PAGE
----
THE THREE ROAD BLOCKS IMPEDING MANAGED SERVICES SUCCESS
Steve Sykes, 8 December 2017
Making the leap from being a traditional managed print provider to a managed services provider is something we have discussed at length, through our Managed Services Series a couple of years ago, and our regular blog posts.
Making the transition is hard, but something well-worth investing in from our perspective.
Of course the journey is never easy, and there may be a few things that are putting road blocks in your way towards Managed Services success. Techaisle’s Anurag Aguwal outlines these below.
Three indicators of MSP success
According to Anurag Aguwal of Techaisle, who has researched MSPs since 2008, a MSP that is travelling along nicely should be able to do the following three things:
- The ability to sell services independently from product sales, while maintaining product resale capabilities
MSPs encounter demand for both products and services, and as entrepreneurial businesses, they respond to both.
What distinguishes MSPs that are successful from those that struggle is the extent to which they lead with services, and the resulting ratio of services to product revenues.
There is a clear distinction: successful MSPs lead with services, while channel businesses that are not successful at selling managed services lead with and derive the greatest proportion of their revenue from product resale.
- The ability to package and efficiently deliver standardised services to multiple customers
A focus on refining and delivering tightly-defined, standardised services is one of the attributes that differentiates MSPs from other channel businesses.
Many channel firms tend to deliver a flexible range of services to meet the overall needs of a client, rather than focusing on services that address only a single requirement.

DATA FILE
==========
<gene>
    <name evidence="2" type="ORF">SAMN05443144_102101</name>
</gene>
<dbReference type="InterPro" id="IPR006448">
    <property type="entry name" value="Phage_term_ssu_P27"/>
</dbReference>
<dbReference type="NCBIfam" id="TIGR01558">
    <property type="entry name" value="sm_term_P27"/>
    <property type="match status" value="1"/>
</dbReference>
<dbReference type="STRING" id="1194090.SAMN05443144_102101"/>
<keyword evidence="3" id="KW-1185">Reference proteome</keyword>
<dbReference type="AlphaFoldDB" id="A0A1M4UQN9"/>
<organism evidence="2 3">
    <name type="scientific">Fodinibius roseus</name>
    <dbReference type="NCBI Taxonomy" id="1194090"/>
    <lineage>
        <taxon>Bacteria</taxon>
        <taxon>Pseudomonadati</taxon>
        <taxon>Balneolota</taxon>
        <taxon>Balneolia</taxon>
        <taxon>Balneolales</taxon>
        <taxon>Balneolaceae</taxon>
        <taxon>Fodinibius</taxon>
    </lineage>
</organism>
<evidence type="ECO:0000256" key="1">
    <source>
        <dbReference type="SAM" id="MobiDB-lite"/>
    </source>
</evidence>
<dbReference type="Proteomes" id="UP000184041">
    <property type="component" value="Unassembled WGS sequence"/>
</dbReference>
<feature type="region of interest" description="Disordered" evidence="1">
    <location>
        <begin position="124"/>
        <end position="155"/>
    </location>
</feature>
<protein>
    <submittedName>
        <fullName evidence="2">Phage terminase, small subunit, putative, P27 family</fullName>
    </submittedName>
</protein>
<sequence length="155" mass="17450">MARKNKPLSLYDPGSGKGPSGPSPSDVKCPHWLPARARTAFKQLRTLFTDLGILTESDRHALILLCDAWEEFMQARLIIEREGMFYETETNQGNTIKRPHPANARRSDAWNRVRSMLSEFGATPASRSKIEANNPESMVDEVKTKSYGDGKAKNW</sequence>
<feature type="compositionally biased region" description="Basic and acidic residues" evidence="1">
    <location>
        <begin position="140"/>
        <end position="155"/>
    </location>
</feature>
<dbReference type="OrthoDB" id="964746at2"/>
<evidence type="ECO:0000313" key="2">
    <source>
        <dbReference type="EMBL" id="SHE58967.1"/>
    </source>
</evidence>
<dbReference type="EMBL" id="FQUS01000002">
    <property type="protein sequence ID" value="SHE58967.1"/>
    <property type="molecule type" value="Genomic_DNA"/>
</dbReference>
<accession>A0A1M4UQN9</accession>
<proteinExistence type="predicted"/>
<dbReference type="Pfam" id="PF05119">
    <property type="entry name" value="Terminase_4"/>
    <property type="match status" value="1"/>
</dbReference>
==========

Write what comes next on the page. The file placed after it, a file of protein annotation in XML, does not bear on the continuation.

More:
The difficulty in adjusting to a service-centric rather than customer-centric approach is evident in data which finds that an inability to change internal support processes is the most onerous constraint to developing managed services businesses.
- Align internal processes and costs/cash flow with a recurring revenue (rather than transactional) approach to the business.
Most channel firms are not set up to recognize revenue in small monthly payments over a relatively long period of time.
Both channel firms that are primarily engaged in product sales and project-based services firms recognize revenue at the end of a transaction or on a milestone basis.
This poses a tremendous barrier to entry into a recurring-revenue model like managed services. Recurring revenue business models require that management change the metrics it uses to understand the business; it requires that finance operate (very) differently; it demands that sales change its compensation model…in short, it requires new operational norms throughout the channel business.
Lured by the prospect of improved margins, most existing channel firms want to increase managed services income. However, many struggle to adopt new operating norms if/as managed services becomes a bigger part of the overall income stream.
Are these three things impeding your success? Or do you find that you are struggling with one or two in particular?
I’d love your feedback on how your transition is going and which of the three items is your number one concern. Please get in touch via LinkedIn or email.
S.E. Rentals prides itself of developing close relationships with clients and is always here to help you on your journey.
Managing Director, S.E. Rentals
S.E. Rentals are the finance as a service specialists that will help you grow your business by providing finance solutions in an 'all things technology' future. We provide you with the flexibility, scalability and agility to help you achieve your Managed Service objectives, and our unique in-house software platform, Finance Oxygen, automates the process for you